Click HERE for more stories set in countries around the world. “

“Love is our true destiny. We do not find the meaning of life by ourselves alone – we find it with another.” Thomas Merton, American writer

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Please, let there be change…

Do our words matter?

Can our wishes change the world?

Before Morning by Joyce Sidman (Boston: Houghton Mifflin Harcourt, 2016):

a poem about snow and winter,

told in rhyme,

with scratchboard illustrations

by Beth Krommes, Caldecott medalist, 

a picture book

recommended for readers of all ages.

Click HERE for more stories in rhyme,

HERE for more stories about winter,

HERE for more stories with hidden sentences about real life, 

HERE for lessons on connecting to the truth in stories.

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The Miracle of Hanukkah

“And God said, ‘Let there be light,’ and there was light.” Bereishit – Genesis – 1:3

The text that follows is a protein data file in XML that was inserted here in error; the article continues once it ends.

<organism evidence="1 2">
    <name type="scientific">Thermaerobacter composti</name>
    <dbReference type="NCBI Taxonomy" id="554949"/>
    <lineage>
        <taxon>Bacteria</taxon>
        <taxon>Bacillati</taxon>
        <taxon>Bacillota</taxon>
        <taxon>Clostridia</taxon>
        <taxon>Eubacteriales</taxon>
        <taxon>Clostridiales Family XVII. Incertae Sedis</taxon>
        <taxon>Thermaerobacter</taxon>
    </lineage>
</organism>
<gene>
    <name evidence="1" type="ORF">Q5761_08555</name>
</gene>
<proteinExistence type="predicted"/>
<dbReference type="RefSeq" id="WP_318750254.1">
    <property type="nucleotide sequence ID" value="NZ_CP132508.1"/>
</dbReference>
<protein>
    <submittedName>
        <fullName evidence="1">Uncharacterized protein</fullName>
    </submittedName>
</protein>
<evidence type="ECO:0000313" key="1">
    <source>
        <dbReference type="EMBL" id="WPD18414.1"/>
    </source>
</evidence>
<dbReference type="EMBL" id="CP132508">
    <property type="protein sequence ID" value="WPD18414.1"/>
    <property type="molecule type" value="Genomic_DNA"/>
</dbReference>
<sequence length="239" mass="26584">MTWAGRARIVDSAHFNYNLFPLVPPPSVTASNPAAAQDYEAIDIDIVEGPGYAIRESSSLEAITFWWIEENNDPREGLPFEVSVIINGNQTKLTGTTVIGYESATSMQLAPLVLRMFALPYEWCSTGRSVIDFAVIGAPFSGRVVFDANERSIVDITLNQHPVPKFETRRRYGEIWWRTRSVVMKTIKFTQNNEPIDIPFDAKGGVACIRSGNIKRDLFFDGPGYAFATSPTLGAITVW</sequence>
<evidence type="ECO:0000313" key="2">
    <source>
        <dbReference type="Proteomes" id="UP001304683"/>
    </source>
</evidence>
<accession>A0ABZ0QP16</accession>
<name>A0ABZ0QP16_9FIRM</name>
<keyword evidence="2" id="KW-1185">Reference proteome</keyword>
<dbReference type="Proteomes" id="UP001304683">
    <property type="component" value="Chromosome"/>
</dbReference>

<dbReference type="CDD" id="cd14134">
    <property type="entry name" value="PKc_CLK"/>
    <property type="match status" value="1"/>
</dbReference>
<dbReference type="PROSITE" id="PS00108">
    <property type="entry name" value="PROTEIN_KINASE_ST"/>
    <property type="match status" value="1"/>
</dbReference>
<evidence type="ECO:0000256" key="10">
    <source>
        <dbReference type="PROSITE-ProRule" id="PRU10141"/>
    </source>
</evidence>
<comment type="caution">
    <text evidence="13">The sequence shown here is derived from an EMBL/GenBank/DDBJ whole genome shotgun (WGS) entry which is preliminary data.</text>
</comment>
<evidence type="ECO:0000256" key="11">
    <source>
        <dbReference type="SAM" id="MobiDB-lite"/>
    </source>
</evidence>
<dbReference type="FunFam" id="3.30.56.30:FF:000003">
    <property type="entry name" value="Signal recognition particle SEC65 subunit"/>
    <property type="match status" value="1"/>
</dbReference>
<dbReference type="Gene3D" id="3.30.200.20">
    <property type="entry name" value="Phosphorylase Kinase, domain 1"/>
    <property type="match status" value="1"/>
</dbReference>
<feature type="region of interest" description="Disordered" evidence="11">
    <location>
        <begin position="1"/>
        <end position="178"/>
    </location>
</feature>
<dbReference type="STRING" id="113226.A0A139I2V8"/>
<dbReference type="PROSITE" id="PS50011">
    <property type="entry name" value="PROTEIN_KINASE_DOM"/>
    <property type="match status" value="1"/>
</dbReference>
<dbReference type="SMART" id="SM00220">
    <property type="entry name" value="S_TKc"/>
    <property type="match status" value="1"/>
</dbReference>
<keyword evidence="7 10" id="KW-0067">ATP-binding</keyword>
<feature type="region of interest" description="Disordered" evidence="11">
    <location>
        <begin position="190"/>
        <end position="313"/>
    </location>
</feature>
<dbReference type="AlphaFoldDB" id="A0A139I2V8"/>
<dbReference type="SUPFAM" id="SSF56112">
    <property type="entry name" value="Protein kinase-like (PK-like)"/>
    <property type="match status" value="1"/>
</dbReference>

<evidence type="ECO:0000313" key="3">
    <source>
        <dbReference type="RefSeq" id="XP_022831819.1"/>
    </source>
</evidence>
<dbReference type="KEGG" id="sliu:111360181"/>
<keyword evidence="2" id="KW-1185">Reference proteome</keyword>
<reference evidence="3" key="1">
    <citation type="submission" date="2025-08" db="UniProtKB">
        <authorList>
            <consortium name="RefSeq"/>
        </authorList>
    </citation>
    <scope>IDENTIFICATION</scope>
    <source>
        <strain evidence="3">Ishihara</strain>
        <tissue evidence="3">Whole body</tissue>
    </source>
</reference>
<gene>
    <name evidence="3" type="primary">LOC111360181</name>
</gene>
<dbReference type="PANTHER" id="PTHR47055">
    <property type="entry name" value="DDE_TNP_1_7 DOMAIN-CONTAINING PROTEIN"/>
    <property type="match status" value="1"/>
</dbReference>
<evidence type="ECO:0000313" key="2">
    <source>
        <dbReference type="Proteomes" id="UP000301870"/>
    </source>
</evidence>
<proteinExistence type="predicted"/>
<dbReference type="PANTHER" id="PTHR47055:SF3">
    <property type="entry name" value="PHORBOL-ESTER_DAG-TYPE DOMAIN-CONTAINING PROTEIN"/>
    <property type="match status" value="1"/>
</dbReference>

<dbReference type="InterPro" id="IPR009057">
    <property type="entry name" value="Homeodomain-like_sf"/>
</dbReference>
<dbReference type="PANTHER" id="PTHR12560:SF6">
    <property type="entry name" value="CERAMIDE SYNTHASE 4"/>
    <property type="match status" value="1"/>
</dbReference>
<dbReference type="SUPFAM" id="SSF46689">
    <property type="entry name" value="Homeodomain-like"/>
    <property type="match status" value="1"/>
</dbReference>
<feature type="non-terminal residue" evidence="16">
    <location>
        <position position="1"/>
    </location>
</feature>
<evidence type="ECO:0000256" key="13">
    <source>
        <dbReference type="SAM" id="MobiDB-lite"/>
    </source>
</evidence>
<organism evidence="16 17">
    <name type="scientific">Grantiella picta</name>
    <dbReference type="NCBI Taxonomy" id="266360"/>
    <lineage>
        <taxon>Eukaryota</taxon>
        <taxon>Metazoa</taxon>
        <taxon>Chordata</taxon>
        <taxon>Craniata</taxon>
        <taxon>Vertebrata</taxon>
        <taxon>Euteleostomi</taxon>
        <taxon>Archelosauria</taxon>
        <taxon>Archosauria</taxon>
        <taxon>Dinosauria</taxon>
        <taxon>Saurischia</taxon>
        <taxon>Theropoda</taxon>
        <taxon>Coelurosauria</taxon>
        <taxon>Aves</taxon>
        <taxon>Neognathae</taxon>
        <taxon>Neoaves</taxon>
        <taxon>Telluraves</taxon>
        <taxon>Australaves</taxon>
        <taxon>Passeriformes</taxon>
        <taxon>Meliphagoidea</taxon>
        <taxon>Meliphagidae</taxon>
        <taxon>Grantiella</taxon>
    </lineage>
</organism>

Adler, David A. The Story of Hanukah. New York: Holiday House, 2011. A straight-forward informative writing style by an award-winning author. Sophisticated full-page coloured illustrations by Jill Weber. Includes a recipe for latkes and directions for playing driedel. Highly recommended for readers 8-years-old and up. 

“He shone a light in the darkness for the upright, [for He is] gracious and merciful and righteous.”  Tehillim – Psalms – 112:4

Aloian, Molly. Hanukkah New York: Crabtree Pub., 2009.

An informative addition to the ‘Celebrations in My World’ series. Large print, colour photographs, a glossary, and an index combine to create a useful resource for readers 7 to 14-years-old.

“Even darkness will not obscure [anything] from You, and the night will light up like day; as darkness so is the light.” Tehillim – Psalms – 139:12

Baum, Maxie. I Have a Little Dreidel. New York: Scholastic, 2006. 

“An illustrated retelling of the classic Hannukah song, with directions for playing the dreidel game and a recipe for making latkes.” – CIP.  Colourful illustrations and rhyming text combine in this cheerful picture book for listeners 5 to 8-years-old. 

Bodden, Valerie. Hanukkah. Mankato, Minn.: Creative Education, 2006. 

Includes directions for making a menorah, a glossary, and an index. Part of the ‘My First Look at Holidays’ series for 5 to 8-year-olds.